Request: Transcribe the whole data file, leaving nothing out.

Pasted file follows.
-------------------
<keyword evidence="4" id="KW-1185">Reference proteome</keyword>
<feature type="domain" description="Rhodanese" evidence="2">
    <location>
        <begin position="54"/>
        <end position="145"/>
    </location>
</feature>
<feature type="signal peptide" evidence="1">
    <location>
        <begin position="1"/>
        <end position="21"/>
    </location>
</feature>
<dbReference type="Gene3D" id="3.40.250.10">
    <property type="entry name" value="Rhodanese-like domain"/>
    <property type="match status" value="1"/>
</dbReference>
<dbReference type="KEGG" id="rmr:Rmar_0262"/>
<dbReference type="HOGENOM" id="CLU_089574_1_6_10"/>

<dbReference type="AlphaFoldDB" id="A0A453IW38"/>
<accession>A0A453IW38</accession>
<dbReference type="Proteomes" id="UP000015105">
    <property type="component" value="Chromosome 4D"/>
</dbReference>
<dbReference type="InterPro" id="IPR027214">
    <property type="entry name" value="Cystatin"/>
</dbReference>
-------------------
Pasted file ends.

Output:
<keyword evidence="4" id="KW-1185">Reference proteome</keyword>
<feature type="domain" description="Rhodanese" evidence="2">
    <location>
        <begin position="54"/>
        <end position="145"/>
    </location>
</feature>
<feature type="signal peptide" evidence="1">
    <location>
        <begin position="1"/>
        <end position="21"/>
    </location>
</feature>
<dbReference type="Gene3D" id="3.40.250.10">
    <property type="entry name" value="Rhodanese-like domain"/>
    <property type="match status" value="1"/>
</dbReference>
<dbReference type="KEGG" id="rmr:Rmar_0262"/>
<dbReference type="HOGENOM" id="CLU_089574_1_6_10"/>

<dbReference type="AlphaFoldDB" id="A0A453IW38"/>
<accession>A0A453IW38</accession>
<dbReference type="Proteomes" id="UP000015105">
    <property type="component" value="Chromosome 4D"/>
</dbReference>
<dbReference type="InterPro" id="IPR027214">
    <property type="entry name" value="Cystatin"/>
</dbReference>